The Jets rode the NFL roller-coaster in 2022, not from week to week but from roughly their first half to their rough second half. That left them with lots of highlights and areas of strength for next season but also with lowlights and areas in need of beefing up this offseason.
Here are some peeks inside the numbers of each of the team's three units, with one graph on a facet of the unit that needs work (leaving the QB position aside for the time being) and one facet that sparkled all season and should be good to glow in 2023:
Youth Will Be Served
The offense saw outstanding and promising contributions from many young players. WR Garrett Wilson thumbed his nose at the "rookie wall" concept and mowed down one Jets rookie record after another: 83 receptions to eclipse Wayne Chrebet's 66 in 1995; 1,103 receiving yards to surpass Keyshawn Johnson's 844 in 1996; three 100-yard games to topple Al Toon's two in 1985.
Then came "1-2-3," the three offensive forces whose seasons were cut short before they got going. Rookie RB Breece Hall and second-year G Alijah Vera-Tucker both left the Denver game with season-ending injuries. Still, Hall showed his dynamic skills — he's the only Jet, never mind rookie, with a 60-yard rush and a 60-yard reception in the same season, and he takes a streak of four games with at least one rush TD into the next season.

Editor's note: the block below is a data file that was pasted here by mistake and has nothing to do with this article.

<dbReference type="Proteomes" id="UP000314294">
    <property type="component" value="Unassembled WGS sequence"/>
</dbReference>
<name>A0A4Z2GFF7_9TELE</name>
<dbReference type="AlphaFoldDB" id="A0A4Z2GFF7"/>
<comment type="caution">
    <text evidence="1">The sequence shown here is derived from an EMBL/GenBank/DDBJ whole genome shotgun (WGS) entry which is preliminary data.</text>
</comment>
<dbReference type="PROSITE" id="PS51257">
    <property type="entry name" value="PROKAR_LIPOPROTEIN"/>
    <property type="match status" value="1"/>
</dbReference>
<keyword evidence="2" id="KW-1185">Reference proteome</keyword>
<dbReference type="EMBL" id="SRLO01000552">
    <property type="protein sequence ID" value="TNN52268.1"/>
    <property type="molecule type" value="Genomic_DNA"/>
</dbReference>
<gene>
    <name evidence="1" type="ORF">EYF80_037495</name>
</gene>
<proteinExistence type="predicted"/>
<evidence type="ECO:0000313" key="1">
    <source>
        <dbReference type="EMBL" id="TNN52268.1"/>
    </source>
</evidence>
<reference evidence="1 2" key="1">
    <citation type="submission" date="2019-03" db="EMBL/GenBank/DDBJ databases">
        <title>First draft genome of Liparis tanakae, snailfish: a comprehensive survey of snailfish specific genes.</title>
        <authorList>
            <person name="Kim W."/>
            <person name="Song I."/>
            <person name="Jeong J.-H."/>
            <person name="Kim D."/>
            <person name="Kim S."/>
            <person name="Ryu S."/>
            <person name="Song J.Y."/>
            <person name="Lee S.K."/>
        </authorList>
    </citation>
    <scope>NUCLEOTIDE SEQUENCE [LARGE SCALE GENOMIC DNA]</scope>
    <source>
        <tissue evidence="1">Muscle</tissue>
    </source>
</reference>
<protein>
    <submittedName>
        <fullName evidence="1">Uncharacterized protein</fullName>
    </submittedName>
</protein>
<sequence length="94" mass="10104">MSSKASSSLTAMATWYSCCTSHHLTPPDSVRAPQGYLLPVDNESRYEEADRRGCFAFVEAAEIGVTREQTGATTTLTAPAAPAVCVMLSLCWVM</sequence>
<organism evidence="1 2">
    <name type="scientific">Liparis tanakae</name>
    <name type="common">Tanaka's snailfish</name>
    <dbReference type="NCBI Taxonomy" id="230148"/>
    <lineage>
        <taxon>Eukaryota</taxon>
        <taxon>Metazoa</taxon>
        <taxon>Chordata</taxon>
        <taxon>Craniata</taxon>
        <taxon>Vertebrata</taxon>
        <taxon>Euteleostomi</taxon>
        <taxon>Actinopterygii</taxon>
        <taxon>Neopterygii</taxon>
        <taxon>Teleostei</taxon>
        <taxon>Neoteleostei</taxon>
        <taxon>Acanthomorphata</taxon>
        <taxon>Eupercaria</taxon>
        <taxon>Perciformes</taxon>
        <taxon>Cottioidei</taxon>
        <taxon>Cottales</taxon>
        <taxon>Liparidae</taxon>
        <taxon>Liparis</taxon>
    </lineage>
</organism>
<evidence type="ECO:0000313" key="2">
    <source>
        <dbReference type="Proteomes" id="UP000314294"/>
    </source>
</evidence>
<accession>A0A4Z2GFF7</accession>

He'll join AVT, who showed his amazing versatility with starts at three different OL positions — three at RG, one at LT, then his final three at RT before leaving the Broncos with an elbow injury — and by mammoth third-year LT Mekhi Becton, who knows how big '23 will be for him and his teammates. These are some sturdy pillars on which to build up the offense.
Steady that Line
Remember when offensive lines needed five years to jell together? That timeline shrank to three years, two years, then just one full season? The Jets have struggled to get a half-season for one five-man unit to play together the past two years and develop consistency.
This season, 12 different O-linemen saw action in the Jets' 17 games. Eleven of them started at least one game, nine played at least 100 snaps. The Jets started nine different OL combinations, and not one quintet put together more than three consecutive starts.
GM Joe Douglas, an old lineman himself, knows this instability has an undeniable impact on the effectiveness of both the run and the pass games. "In an ideal scenario, you've got your starting five and all of them are playing together all year," Joe D said. "Maybe that's not realistic, but that's going to be the goal moving forward."
Turning Up the Pressure
We all know the individual feats of derring-do by Quinnen Williams, Carl Lawson, Sauce Gardner, D.J. Reed, C.J. Mosley and others. But probably the most impressive thing the Jets defense did was finally rush the passer with authority. Their 45 sacks were tied for seventh in the NFL and was their most in eight years. Their 120 QB hits led the league and are their most in at least the last two decades. With the front four and back four operating often in concert, their opponents' combined passer rating was 80.5, second only to the Bengals' 80.1